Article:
"There is always a philosophy for lack of courage."—Albert Camus

Friday, June 06, 2008

In Defense of Small-Town Life

Jim Manzi's quickly becoming one of my favorite writers. He's clear, sensible, and (mostly) right. This (blog post) essay at NRO really hit home with me. Not because I grew up in that sort of town. I didn't - I was an Air Force brat who moved from suburb to suburb. Rather, it hit home because it so clearly articulates what's missing in our contemporary political options: if there is one thing that at least the national Democrats and Republicans can agree on, it's that things local must go, whether by virtue of chain-store reconstruction or bureaucratic centralization (or, preferably, I suspect, both). Local communities don't fit into "rationally" planned ideals - they are too thorny, too full of idiosyncratic traditions that don't always make "sense." The essay is well worth your time and reflection.

5 comments:

James F. Elliott said...

Jim Manzi is an excellent writer, and you can find both his Corner posts and original essays at The American Scene.

I don't know that a need to refocus on local community is so much a conservative/liberal thing as a necessity whatever side of the political/social aisle one finds themselves on. If there's one thing my work in government-based social services is teaching me, it's that the community makes a mistake in trusting that government can meet its needs -- whether we're talking poverty or security -- when the focus is on state/national level discussion.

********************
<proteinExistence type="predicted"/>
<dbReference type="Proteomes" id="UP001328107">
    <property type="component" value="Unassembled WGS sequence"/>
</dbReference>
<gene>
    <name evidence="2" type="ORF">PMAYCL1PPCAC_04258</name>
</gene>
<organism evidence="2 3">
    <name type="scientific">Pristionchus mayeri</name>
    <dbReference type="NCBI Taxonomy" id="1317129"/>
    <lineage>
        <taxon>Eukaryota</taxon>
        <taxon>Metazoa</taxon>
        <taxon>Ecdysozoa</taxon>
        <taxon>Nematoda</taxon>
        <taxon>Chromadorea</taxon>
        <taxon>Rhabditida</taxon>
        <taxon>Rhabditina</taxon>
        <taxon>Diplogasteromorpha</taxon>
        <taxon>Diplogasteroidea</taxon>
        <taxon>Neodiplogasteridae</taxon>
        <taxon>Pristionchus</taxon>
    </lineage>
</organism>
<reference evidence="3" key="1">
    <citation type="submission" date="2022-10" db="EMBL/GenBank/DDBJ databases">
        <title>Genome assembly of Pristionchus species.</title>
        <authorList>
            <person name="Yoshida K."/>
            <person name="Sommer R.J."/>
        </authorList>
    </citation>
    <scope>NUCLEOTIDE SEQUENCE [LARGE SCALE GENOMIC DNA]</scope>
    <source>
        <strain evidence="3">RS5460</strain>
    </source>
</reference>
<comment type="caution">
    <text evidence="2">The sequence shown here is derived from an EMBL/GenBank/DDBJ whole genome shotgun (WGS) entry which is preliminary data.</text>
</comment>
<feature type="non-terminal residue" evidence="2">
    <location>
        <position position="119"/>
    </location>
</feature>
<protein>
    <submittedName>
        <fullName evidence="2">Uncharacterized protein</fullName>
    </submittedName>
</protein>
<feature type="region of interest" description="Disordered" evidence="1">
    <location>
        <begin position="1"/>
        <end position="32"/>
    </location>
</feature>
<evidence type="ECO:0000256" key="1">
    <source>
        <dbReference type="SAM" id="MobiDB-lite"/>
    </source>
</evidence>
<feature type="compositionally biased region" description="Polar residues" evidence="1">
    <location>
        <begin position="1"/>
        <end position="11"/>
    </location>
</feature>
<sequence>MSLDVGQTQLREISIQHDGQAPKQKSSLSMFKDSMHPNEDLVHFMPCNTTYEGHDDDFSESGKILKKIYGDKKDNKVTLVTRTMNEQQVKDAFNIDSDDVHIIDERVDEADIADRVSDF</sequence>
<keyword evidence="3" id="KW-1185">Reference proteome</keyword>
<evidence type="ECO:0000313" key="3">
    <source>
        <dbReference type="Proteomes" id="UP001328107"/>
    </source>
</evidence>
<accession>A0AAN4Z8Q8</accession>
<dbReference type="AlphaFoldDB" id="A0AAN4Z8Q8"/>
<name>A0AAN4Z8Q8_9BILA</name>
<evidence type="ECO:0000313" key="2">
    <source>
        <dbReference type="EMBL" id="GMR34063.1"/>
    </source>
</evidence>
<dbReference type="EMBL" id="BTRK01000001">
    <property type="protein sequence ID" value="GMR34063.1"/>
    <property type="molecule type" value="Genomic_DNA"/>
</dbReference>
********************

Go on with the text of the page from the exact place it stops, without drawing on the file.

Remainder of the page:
Tom Van Dyke said...

James, it's my observation that those on the left [not necessarily liberals, mind you] see government and society as synonymous.

Those who lean to the right [not the fascists, mind you] see government as attending society, government being an artificial abstraction of society, which itself is basically organic.

So when Barack Obama sees "community organizing" as more a political activism thing than an organic and decentralizing one, I get the willies.

Outside of his foreign policy philosophy, this is at the heart of my reservations about him, that all things are political.

James F. Elliott said...

I recommend reading "Reveille for Radicals" by Saul Alinsky. It'll both broaden your mind a wee bit, and give you a good indication of where Obama is coming from. It's community organizing with an emphasis on channeling resources, which usually, now, come from government.

Tom Van Dyke said...

Um, James, I'll rely on you for a summary. Aristotle is sitting on my to-do pile. I sort of get the gist.

I say this because I did a benefit with Lou Grant, who brought in a piece with Himself playing Saul Alinsky in his life story. I played bass while he spoke-sang. Very artsy.

But you seem to agree that Obama's view of "community" is political. This is not good, in my view.

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